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Montgomery-Area Farmers’ Markets

By Lea Florentine | Posted May 25, 2023

The Montgomery Farmers’ Market opens Saturday June 3. It will return to the center aisle of the Village Walk parking lot (on Route 206 near Mooyah) from 9 am until noon.

Opening Day will include entertainment by the Blawenburg Band from 10:30 am until noon. Montgomery Friends of Open Space (MFOS) Market Manager Lorette Pruden notes, “We have 15 local growers and vendors; carefully vetted, curated, and balanced for a full shopping experience.”

Market Manager Lorette Pruden

Market Manager Lorette Pruden

One of those new to the market is Peterson Farms of Flemington. Since 1955, when John and Esther Peterson began their dairy farm, four generations of the Peterson family have lived and worked on the farm. After John’s death, Esther preserved the farm from development. Her son John and grandson Matthew switched to hay, later adding corn, soy beans, and wheat.

Great-grandson Jake says, “To build on our pick-your-own customer base, my grandparents and parents planted strawberries and Christmas trees 25 years ago to help pay for college for me and my siblings.”

Jake and Emma Peterson

Jake and Emma Peterson

Recalling his childhood growing up on the farm, Jake says, “I’ve been working on the farm since I was a little kid. My summers were spent bailing hay with my dad and grandfather, and riding on the hay wagon and tractor. Ever since I was young, that was the only thing I’ve ever pictured myself doing. I’ve always enjoyed it.”

Jake says the farm is “a whole family effort.” “My grandfather retired last year, but he still helps out. Other family members and friends help out too,” he says. “This is my first year full time on the farm.”

The Petersons use beneficial insects, so they use less chemicals. “It’s hard to be organic,” Jake says. “There is too much disease pressure, especially with fruit trees. Peaches are susceptible to bacterial spot and brown rot, which we’re constantly fighting.”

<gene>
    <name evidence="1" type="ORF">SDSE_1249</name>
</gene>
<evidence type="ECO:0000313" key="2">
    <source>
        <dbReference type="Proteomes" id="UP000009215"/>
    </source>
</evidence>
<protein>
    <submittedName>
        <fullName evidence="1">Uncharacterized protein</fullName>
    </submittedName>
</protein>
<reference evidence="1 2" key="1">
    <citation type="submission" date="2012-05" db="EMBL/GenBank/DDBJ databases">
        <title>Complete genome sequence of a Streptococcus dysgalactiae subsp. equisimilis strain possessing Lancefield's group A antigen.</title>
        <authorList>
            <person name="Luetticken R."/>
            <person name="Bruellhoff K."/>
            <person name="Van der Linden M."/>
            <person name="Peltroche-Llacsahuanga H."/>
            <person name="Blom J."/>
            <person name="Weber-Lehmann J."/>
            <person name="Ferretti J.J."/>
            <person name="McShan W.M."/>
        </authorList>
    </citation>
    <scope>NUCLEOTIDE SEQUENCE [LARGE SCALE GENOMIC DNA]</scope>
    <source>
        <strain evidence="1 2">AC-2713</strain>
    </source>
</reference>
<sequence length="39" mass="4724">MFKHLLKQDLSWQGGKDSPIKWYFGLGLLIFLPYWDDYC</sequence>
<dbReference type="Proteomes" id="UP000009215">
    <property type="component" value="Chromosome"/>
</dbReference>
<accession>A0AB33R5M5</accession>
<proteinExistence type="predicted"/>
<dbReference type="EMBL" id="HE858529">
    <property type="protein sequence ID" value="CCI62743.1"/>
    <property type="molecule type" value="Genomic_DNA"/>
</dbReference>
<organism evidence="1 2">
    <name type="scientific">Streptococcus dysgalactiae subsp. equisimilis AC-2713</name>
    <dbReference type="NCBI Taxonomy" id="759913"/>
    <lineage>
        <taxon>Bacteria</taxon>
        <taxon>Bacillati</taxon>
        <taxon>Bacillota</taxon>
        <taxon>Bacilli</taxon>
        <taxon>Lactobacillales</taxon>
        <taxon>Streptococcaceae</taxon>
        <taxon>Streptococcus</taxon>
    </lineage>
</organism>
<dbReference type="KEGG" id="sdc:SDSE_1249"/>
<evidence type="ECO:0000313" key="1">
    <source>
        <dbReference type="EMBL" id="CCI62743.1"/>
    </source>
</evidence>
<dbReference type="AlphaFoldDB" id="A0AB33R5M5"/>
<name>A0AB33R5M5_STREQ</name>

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Jake studied agriculture at Delaware Valley University in Doylestown, Pa and later worked at the Rutgers University’s Snyder Research Farm. Three years ago, he joined his father in planting apple and peach trees. His family will sell their first crop from those peach trees this year.

New Jersey is the third largest producer of peaches in the country, with 80 farmers currently growing them. Yet the number of farmers and acres devoted to peaches in NJ has decreased dramatically in recent years.

According to the New Jersey Department of Agriculture, 14,000 acres of peaches were harvested in the state in 1982; 4,100 acres in 2018; and just 3,600 acres in 2021.

The high value of land in New Jersey often pushes farmers to quit the long hours and hard work and sell their land to developers for housing, retail space, and warehouses.

According to Rutgers University and the NJ Agricultural Experiment Station, the average age of farmers in the Garden State is nearing 60, when retirement is approaching. In addition, frosts, which can damage or even wipe out fruit when it is first developing, have been occurring later in the spring due to climate change. Jake adds, “Last year, I lost a few of my peaches to a late frost.”

This is the first year Peterson Farms will be selling their produce at farmers’ markets. “We also started selling community supported agriculture (CSA) shares,” Jake says. “We’re excited. We’re trying to diversify; we might look into cherries, pears, and plums.”

Peterson Farms will be offering strawberries in June, sweet corn in July, and apples and pumpkins in September. They will also be offering their sweet peaches and a variety of vegetables this summer.

Vendors New to the Montgomery Market

New vendors will include:

Backer Farms, with pasture-raised beef, pork, lamb, and chicken cuts and sausages from their Mendham farm.